Patients with moderate-to-severe atopic dermatitis (AD) have an increased prevalence of hypertension compared with patients who do not have AD, according to a recent study, the results of which were published as part of the American Academy of Dermatology Virtual Meeting Experience 2020.
Researchers conducted a systematic review of all published studies in Medline, Embase, Scopus, Web of Science, and Global Resource for Eczema Trials databases. At least two reviewers independently performed study title and abstract review and data extraction, and a pooled random-effects meta-analysis of the proportion of hypertension in patients with and without AD was performed. A total of 47 studies were included in the analysis.
Patients with AD had significantly higher odds of hypertension (18.1%) compared with healthy controls (15.3%; pooled odds ratio [OR], 1.16; 95% confidence interval [CI], 1.04-1.30; P<0.001).
However, AD was associated with a significantly lower prevalence and odds of hypertension compared with patients with psoriasis (15.4% vs. 24.9%; pooled OR, 0.53; 95% CI, 0.37-0.76; P<0.001).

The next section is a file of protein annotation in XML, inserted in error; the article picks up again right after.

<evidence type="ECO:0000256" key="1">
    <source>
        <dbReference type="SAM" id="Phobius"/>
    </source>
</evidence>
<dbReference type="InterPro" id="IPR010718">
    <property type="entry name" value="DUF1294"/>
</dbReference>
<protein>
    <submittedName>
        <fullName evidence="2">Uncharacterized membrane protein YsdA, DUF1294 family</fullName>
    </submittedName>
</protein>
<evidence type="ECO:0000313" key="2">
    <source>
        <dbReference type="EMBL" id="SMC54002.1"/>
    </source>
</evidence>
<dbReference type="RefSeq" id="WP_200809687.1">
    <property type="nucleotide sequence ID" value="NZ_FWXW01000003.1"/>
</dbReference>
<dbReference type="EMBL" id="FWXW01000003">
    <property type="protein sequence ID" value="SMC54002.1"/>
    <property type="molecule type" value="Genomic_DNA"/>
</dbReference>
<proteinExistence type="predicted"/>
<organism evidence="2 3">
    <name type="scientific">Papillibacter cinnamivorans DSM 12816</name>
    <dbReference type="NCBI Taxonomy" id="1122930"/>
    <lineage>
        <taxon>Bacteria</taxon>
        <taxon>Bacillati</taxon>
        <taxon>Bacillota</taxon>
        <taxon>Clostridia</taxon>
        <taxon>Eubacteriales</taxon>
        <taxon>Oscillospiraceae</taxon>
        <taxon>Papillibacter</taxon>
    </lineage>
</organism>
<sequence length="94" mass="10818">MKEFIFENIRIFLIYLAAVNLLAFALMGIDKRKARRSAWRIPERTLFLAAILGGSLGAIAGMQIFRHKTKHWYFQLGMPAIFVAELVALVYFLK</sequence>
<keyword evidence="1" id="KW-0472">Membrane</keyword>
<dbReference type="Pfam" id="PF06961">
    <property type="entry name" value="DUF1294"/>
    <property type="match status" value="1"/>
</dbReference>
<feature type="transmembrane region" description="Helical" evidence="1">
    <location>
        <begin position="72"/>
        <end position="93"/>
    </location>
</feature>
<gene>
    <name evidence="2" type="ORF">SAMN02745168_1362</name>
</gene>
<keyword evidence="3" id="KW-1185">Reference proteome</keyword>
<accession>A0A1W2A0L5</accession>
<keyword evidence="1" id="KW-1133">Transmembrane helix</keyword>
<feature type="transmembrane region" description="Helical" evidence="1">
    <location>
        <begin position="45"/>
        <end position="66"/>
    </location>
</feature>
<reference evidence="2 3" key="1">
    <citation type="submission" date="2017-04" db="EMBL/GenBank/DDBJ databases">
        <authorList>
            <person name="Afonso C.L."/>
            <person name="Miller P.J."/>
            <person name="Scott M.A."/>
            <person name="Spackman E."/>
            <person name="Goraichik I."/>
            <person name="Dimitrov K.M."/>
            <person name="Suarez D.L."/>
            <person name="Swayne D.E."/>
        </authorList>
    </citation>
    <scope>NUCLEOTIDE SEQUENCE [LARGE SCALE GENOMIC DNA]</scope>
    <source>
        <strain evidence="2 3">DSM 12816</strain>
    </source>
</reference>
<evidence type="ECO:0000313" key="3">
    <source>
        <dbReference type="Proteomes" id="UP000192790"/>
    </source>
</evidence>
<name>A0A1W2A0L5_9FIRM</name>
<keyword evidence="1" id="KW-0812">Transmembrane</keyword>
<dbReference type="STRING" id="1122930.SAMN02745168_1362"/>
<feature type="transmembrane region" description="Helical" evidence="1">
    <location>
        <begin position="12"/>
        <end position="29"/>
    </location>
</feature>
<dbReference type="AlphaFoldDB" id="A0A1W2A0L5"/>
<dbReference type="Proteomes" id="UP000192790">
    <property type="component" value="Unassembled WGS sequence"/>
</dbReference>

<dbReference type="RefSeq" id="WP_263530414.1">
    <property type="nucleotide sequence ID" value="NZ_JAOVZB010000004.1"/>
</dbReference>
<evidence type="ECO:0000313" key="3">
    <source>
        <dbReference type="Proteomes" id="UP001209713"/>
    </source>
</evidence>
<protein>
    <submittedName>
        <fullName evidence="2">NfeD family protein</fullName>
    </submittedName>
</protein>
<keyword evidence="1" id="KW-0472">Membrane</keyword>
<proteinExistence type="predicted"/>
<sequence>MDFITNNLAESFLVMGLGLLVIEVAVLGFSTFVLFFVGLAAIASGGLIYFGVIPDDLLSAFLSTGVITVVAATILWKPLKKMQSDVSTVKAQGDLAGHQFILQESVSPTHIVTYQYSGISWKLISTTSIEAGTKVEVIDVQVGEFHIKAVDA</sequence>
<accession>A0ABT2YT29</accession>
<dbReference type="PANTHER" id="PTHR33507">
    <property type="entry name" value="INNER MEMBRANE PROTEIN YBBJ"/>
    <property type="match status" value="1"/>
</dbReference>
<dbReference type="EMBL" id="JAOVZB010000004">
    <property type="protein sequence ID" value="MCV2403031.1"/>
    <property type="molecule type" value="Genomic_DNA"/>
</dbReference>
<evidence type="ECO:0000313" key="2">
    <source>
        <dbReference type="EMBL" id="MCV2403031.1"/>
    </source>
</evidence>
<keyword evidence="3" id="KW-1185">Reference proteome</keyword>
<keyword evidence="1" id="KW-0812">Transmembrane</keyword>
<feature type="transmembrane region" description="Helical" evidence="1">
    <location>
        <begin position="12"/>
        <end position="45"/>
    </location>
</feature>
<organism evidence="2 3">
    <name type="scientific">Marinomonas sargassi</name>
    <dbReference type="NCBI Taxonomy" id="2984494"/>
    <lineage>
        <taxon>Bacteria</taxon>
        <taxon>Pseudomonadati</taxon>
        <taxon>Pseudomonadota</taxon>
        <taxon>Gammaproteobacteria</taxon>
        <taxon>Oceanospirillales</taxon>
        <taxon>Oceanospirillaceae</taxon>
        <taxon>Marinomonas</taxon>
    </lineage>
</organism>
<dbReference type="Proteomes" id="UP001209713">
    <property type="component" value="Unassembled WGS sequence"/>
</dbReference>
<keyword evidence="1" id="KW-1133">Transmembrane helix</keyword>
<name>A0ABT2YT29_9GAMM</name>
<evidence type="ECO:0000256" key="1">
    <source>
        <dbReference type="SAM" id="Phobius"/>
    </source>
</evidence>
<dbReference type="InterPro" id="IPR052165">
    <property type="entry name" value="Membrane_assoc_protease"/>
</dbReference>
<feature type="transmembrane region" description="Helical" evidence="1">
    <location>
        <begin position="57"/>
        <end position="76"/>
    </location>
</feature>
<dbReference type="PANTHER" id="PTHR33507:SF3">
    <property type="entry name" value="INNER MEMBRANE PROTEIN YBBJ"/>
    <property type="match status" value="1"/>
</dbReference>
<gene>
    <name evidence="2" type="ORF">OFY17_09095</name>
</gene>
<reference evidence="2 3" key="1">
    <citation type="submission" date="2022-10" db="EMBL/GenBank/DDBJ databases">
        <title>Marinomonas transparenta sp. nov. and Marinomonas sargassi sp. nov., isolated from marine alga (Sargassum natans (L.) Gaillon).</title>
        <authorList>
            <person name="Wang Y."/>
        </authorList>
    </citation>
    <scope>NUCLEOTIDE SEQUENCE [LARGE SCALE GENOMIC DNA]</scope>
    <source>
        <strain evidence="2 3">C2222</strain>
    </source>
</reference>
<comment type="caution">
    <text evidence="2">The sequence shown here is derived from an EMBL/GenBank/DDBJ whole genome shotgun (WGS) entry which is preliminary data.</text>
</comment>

In particular, moderate-to-severe and severe AD was associated with significant differences of hypertension (24.0% vs. 13.9%; OR, 2.46; 95% CI, 1.06-5.68; P<0.001), while mild AD was not associated with hypertension (17.9% vs. 18.2%; OR, 0.98; 95% CI, 0.83-1.15; P=0.033).
Further studies are needed to confirm this relationship, the authors noted.
Yousaf Y, Ayasse M, Ahmed A, et al. The Association between Atopic Dermatitis and Hypertension: A Systematic Review and Meta-Analysis. Abstract 2556. Presented during the AAD Virtual Meeting Experience 2020, June 12-14, 2020.